Deborah Turness was my boss when I first joined ITN in 2006. A fireball of energy and creativity, she would come to the morning newsroom meeting to discuss the day’s agenda, armed with newspaper clippings, full of ideas about how to make ITV’s news coverage stand out. She was always driving home the message that ITN may be up against much bigger news beasts with more resources, but as a smaller operation we could succeed by being nimble, thinking outside the box and ultimately telling the day’s stories in the most compelling and engaging way for viewers.
Now, as the new CEO of news and current affairs at the BBC, she has arguably the most important job in British broadcast journalism. After Fran Unsworth announced her departure, there had been speculation her replacement would come from within. But in the end, the BBC broke a cycle of internal appointments and went for an external candidate – one that is used to trailblazing.
Turness brings to the role a wealth of experience. She was Editor of ITV News for nearly a decade – the first woman to hold the role. When she joined NBC News, she became the first female president of a network news division in the US. Not bad for a Brit! Her international and commercial background perhaps explains the change in title from director to CEO (and with it, a salary increase – Unsworth was on £340k and Turness will be paid £400k). The BBC says the new title is to reflect its ambition to “continue to build the BBC’s global news brand.”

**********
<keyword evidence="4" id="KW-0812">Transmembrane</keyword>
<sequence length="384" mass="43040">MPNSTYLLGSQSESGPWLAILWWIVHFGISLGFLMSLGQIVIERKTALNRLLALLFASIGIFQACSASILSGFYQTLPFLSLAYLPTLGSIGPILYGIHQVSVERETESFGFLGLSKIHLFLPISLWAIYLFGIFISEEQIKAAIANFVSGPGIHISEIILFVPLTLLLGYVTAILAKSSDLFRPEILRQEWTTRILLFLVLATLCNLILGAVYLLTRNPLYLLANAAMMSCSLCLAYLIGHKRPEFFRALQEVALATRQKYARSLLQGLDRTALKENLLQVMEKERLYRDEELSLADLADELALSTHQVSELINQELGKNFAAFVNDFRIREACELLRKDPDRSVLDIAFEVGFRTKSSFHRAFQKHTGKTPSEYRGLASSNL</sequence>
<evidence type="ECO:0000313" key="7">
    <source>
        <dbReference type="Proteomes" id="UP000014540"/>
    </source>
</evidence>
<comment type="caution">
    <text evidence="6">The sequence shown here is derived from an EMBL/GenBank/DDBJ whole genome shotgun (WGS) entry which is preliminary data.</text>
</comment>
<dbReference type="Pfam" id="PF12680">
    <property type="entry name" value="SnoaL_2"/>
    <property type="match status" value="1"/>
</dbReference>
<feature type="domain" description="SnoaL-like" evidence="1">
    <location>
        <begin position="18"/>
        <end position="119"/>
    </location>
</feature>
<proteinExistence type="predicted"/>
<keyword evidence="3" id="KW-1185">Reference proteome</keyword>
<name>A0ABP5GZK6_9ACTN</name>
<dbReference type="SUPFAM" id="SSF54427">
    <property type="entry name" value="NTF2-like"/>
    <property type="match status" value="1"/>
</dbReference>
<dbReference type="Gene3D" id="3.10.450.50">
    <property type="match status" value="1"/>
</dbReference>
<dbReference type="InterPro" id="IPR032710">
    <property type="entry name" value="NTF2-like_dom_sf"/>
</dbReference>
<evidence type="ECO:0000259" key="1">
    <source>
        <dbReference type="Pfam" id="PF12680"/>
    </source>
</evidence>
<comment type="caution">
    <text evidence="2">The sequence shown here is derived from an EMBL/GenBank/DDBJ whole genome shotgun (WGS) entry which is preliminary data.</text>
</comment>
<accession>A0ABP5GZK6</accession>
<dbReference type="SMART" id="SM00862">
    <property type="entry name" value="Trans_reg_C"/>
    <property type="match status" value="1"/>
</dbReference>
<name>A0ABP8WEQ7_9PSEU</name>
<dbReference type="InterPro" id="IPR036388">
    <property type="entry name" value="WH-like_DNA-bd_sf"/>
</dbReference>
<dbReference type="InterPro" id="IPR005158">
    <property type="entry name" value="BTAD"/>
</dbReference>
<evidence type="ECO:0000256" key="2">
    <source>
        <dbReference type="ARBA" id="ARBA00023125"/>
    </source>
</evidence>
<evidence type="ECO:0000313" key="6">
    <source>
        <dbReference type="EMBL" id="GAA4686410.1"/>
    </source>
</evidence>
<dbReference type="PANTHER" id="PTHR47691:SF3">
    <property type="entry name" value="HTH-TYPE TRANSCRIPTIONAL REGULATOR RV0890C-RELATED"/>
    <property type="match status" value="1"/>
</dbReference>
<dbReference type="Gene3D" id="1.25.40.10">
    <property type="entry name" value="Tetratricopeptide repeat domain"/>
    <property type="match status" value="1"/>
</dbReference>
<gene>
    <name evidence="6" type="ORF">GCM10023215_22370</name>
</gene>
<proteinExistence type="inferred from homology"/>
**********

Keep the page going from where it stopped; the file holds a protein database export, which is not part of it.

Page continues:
As a junior, she is a boss you really want to deliver for. That kind of dedication from employees could prove crucial at a time when the BBC faces such a mighty agenda. The journey ahead for the organisation and its new recruit will be anything but easy. But with Turness’ unique blend of dynamism, business expertise and reputation for impartiality – expect an interesting ride.